Jeff Koons’s disparate techniques, media and messages defy categorization and interpretation—a situation the artist-provocateur seems to cultivate. Is he Post-Pop? Conceptualist? Neo-Geo? This retrospective doesn’t answer any of these questions—and guest curator Francesco Bonami’s confusing catalog essay doesn’t help much—but the exhibition is a fun ride nevertheless.
Koons is not really an “artist” in the traditional sense of a person laboring alone in an atelier. His operation is more like a factory, with armies of fabricators executing his complicated, often outlandish ideas: life-size porcelain figurines like Michael Jackson and Bubbles (1988); metal works such as Rabbit (1986) that look like inflatable toys; or a classically inspired figurative marble sculpture of Koons himself. It’s hard to find a common thread between these glossy works and Koons’s 1980s “readymades” (basketballs suspended in aquariums, vacuum cleaners in Plexiglas cases) or his recent photorealist paintings.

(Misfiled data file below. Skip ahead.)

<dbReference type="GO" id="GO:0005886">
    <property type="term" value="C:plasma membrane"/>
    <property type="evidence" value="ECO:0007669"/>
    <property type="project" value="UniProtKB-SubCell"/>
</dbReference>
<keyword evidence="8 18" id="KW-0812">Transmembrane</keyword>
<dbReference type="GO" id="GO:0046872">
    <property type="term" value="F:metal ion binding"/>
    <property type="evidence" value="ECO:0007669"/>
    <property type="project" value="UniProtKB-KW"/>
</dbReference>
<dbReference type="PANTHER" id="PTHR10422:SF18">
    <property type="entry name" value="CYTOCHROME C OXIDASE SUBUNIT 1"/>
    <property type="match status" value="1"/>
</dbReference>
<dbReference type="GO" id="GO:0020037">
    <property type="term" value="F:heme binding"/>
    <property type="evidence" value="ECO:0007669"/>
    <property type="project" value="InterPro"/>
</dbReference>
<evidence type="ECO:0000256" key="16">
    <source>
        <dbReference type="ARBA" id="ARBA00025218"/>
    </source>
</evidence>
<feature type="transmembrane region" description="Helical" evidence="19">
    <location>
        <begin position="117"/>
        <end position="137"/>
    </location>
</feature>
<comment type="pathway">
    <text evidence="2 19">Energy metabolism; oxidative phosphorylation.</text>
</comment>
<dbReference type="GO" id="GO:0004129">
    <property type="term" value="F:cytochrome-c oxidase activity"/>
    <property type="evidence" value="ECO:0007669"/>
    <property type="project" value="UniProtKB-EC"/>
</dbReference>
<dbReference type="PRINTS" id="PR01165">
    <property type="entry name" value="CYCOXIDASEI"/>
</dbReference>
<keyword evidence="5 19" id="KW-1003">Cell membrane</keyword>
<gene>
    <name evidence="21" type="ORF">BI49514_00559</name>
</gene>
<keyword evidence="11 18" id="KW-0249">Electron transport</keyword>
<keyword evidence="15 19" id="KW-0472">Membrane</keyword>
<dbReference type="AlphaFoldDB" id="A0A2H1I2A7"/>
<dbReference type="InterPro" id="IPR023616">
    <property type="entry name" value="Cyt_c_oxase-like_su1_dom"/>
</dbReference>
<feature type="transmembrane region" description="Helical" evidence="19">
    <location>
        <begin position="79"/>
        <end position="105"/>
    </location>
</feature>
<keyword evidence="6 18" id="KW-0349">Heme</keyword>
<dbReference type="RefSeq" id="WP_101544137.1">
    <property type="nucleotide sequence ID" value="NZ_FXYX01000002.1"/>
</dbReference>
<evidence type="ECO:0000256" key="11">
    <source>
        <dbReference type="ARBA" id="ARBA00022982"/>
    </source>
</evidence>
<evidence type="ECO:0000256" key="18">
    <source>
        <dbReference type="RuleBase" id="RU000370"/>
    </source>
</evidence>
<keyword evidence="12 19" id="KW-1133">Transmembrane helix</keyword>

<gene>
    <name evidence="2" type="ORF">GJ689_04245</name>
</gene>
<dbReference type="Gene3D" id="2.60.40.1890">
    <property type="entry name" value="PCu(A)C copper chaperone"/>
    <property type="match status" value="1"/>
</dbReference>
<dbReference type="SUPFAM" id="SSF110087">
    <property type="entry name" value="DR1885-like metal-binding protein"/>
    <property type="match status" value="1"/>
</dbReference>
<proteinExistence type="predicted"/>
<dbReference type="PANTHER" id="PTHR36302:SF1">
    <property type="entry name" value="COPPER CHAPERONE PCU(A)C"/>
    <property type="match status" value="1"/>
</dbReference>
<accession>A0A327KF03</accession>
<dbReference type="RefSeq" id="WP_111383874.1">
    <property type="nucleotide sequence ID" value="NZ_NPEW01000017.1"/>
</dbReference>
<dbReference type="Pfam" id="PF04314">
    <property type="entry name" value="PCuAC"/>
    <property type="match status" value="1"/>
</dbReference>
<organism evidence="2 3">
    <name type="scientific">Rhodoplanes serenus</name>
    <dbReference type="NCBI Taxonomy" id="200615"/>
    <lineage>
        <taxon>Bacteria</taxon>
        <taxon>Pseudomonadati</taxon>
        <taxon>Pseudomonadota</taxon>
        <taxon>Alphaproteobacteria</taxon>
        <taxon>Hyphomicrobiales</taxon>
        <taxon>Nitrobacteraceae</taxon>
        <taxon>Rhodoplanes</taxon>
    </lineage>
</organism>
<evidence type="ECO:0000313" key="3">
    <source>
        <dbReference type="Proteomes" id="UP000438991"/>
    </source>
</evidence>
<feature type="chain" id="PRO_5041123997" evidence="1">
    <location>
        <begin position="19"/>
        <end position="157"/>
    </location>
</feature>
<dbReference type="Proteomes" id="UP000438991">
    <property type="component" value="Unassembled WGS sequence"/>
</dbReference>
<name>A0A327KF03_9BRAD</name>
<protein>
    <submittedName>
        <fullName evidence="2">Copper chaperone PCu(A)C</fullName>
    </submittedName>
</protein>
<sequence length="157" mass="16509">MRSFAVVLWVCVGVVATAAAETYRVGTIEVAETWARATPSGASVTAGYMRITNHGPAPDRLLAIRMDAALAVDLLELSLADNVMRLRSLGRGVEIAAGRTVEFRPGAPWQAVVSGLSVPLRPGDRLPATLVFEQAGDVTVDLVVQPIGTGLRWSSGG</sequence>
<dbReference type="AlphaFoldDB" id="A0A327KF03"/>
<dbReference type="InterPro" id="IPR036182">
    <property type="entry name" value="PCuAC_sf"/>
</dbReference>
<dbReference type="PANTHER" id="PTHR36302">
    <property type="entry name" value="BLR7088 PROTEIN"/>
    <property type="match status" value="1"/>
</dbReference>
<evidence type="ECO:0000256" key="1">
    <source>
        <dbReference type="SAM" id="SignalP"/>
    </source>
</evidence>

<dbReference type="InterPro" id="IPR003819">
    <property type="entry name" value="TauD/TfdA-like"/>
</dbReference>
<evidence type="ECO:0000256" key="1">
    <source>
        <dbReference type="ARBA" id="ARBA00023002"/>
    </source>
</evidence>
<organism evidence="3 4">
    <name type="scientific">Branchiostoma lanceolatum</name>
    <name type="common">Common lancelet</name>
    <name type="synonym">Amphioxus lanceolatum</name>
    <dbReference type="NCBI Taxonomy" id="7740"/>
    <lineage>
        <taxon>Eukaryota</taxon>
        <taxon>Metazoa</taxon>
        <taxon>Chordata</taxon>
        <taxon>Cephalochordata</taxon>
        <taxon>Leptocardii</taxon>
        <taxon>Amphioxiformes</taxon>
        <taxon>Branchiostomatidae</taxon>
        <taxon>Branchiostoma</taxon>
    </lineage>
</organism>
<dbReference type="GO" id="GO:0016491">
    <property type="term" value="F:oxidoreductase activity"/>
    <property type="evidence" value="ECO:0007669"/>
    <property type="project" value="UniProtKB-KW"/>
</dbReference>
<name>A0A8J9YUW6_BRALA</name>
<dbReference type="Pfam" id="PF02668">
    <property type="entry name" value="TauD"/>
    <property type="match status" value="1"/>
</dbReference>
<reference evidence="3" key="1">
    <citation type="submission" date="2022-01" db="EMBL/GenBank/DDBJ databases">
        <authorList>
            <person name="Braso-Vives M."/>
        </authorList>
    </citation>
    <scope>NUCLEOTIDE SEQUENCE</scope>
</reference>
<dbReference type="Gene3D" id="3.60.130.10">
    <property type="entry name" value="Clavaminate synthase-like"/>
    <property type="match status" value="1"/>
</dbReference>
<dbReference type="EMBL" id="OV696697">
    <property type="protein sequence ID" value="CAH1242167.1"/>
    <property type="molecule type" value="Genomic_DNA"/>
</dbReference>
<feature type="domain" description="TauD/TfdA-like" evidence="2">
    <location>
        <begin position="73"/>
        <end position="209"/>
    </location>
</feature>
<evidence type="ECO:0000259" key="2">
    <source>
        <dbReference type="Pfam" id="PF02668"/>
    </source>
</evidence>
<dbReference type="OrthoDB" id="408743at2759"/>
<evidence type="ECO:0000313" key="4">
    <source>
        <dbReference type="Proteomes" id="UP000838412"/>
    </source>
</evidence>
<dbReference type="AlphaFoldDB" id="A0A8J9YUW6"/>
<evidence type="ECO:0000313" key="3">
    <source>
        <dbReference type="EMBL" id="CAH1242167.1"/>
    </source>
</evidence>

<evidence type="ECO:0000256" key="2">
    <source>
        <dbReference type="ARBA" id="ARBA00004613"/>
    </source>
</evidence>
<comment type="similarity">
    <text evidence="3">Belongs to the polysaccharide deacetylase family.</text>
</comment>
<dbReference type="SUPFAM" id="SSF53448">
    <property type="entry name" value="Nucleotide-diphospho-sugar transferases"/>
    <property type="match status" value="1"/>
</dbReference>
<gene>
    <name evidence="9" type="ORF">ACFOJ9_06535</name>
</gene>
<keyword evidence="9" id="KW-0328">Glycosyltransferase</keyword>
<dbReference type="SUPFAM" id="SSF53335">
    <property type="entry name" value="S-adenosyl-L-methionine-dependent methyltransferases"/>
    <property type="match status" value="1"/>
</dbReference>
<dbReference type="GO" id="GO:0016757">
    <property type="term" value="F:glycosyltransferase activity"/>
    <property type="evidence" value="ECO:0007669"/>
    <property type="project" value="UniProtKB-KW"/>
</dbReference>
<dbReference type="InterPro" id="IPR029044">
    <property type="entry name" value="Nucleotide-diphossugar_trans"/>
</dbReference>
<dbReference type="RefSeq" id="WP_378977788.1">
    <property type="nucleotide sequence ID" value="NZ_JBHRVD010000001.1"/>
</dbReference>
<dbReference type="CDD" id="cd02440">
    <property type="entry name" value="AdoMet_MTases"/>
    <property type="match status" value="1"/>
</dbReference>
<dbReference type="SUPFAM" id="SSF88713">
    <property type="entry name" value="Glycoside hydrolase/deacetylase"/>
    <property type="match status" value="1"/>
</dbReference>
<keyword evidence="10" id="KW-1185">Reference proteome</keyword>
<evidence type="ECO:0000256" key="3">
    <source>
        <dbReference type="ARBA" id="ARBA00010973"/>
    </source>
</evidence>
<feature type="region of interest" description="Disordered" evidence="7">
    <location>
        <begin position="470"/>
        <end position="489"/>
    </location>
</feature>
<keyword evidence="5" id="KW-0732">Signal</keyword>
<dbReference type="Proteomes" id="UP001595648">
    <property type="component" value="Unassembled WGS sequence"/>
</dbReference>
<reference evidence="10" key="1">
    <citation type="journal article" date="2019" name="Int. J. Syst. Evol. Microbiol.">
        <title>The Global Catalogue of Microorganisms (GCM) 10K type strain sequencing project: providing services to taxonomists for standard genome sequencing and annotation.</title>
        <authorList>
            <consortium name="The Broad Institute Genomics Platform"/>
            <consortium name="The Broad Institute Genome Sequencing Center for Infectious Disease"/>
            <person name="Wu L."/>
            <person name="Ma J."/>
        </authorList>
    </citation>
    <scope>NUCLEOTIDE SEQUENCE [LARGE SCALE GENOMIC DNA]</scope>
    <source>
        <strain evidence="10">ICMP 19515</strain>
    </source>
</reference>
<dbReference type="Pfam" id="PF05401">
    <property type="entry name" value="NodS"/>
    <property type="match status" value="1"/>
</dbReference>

The most dazzling aspect of the show is the MCA’s installation: Taking down almost all of the dividing walls in its ground-floor galleries—which yields 7,500 square feet of open space—maximizes the visceral impact of Koons’s candy-colored images and monumental objects. The eye-popping assemblage is substantially more than the sum of its parts.
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